Each side gets a hero (and usually an apprentice, too) that can lead troops and perform special actions. Since Conquest of Elysium 3 is a turn-based game, each hero has a number of action points that can be spent doing one thing per turn, usually moving and attacking, but sometimes doing a special action. Impressively, there are seventeen distinct classes of heroes in the game, each with some unique property that makes their strategy a bit different. For example, the demonologist can summon demons using human sacrifices collected on the map, the barbarian gets more powerful units, and the warlock can collect gems from mines and then use them to summon special (flying, amphibian) units. So, there is a lot of interesting, well thought-out variety here. Magic is also quite varied, offering spells divided into forty-five different disciplines, each with their own hierarchy of spells. However, your hero can only memorize a limited number of spells at one time, and research is done automatically as your hero gains battle experience. To accompany your hero on his/her epic journey, a variety of units can be recruited. They are divided into melee, ranged, and magical units, and further differentiated based on stats (hit points, armor, strength, magic resistance, morale), weapons (blunt, piercing, fire, acid, poison), and abilities (fast, flying, immortal). Units, like your hero, gain experience over time that automatically increases their hit points and defense, and can also get permanent afflictions (disease, blindness) during combat. Unit recruitment is straightforward: most units cost 50 gold, while more advanced types require another resource (usually iron). You can also recruit additional commanders, required to move units around the map, that randomly show up each turn and must be recruited immediately: save your cash, kids!
When two opposing forces meet on the field of battle, Conquest of Elysium 3 plays out the ensuing combat automatically without any input from the user. Unlike in Dominions 3, you can’t customize unit placement or tactical strategies (like which spells to use); while I am sure this was done to simplify the game, it does remove strategic depth from the battles. However, the big problem I have with Conquest of Elysium 3 is balance. You see, there are lots of dangerous monsters surrounding your starting position; those defending resources don’t move, but the rest do. The problem is that you don’t have enough troops starting out, and your starting income is so low that you need to capture additional structures to afford more troops. That’s fine, but you need more resources to buy the additional troops you need to capture more resources. See the dilemma? On some games, you might luck out and spawn next to lightly defended cities that provide enough gold to get your army up to a size where you can take on most defending creeps. Or, you might spawn near a giant troll you can’t defeat who walks over to your citadel and defeats it in three turns. In addition, you must defend each place you capture (wandering deer can come in and take your undefended cities, although I wonder what the deer will do with all that gold income), which gives you even less troops in your main army. The bottom line is that you have to be really cautious in the beginning of the game, and the overwhelming difficulty of the surrounding environment is simply too much. It was relatively easy to expand in Dominions 3, but you really have to plan who to attack and where to defend in Conquest of Elysium 3. A challenging game is OK, but being unfair is not. Another issue is that there is just not that much to do: order troops to move, recruit troops, and....that's it. Since the battles and spell research are both completely automated, the depth of Conquest of Elysium 3 is limited. The AI heroes play the game well, recruiting several commanders (don’t know how they can afford it on the default difficult setting that does not give a resource bonus to the computer) and capturing additional resources with ease. In short (too late!), the slow, inequitable starts of Conquest of Elysium 3 spoil the streamlined, simplified heroes, units, and magic.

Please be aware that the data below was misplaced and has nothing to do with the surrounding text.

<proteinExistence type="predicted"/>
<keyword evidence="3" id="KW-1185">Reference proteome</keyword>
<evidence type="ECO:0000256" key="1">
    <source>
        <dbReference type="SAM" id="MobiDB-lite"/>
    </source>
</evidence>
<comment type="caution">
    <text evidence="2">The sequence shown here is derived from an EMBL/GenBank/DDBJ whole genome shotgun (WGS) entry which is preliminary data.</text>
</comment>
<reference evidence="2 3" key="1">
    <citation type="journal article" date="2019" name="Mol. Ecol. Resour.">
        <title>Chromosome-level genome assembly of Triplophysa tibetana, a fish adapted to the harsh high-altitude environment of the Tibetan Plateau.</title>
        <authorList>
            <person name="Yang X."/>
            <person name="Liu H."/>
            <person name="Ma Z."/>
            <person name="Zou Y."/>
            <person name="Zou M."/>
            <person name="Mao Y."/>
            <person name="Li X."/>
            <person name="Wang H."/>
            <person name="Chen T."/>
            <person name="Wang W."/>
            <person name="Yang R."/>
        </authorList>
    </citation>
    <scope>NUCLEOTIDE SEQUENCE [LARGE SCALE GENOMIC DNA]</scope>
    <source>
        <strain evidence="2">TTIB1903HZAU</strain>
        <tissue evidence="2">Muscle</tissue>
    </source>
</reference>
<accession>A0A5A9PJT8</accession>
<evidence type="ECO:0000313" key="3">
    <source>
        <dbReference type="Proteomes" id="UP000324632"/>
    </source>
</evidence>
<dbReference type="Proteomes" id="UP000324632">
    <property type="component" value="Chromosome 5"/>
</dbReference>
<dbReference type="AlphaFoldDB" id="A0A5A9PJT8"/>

Conquest of Elysium 3 has some good design elements that try to break free, but they are crushed under the unrelenting pressure of difficulty. Games can be very quick, since you might be surrounded by heavily defended villages and dangerous roaming monsters you can’t possibly defeat with your starting forces. And since buying new forces is expensive (especially in the beginning), you need those villages to bring in faster income. So, you might simply be stuck, or have to wait too many turns to afford new units. Exploration and expansion should be fun, not an exercise in constant worry. That’s too bad, since there are several aspects of the game that I do enjoy. First off, there is remarkable variety in the seventeen hero classes, introducing unique abilities and minor gameplay changes. There are also a bunch of spells organized into forty-five disciplines, though they are researched automatically and your choices on which spells to use are limited. Units can wield a wide variety of weapons and can gain attributes over time. Combat is completely automated and you can’t customize any tactical strategies, but you can still tweak the results based on the units involved and the spells your hero can cast. Still, there simply isn't a lot to do during the course of a game, and what you are allowed to do can be limited by the difficulty. The enemy heroes controlled by the AI are aggressive enough to provide good competition throughout Elysium. I like the inclusion of random maps, which makes the exploration aspect of the game more unpredictable and interesting, but the bare multiplayer options and lack of a tutorial are disappointing. And while I can live with crude graphics and sound, the limited interface does make navigating the game more work than it should be. The lack of balance and fairness when starting out in Conquest of Elysium 3 partially ruins the remainder of the game, throwing away the potential the heroes, magic, map, and unit variety brings to the strategy genre.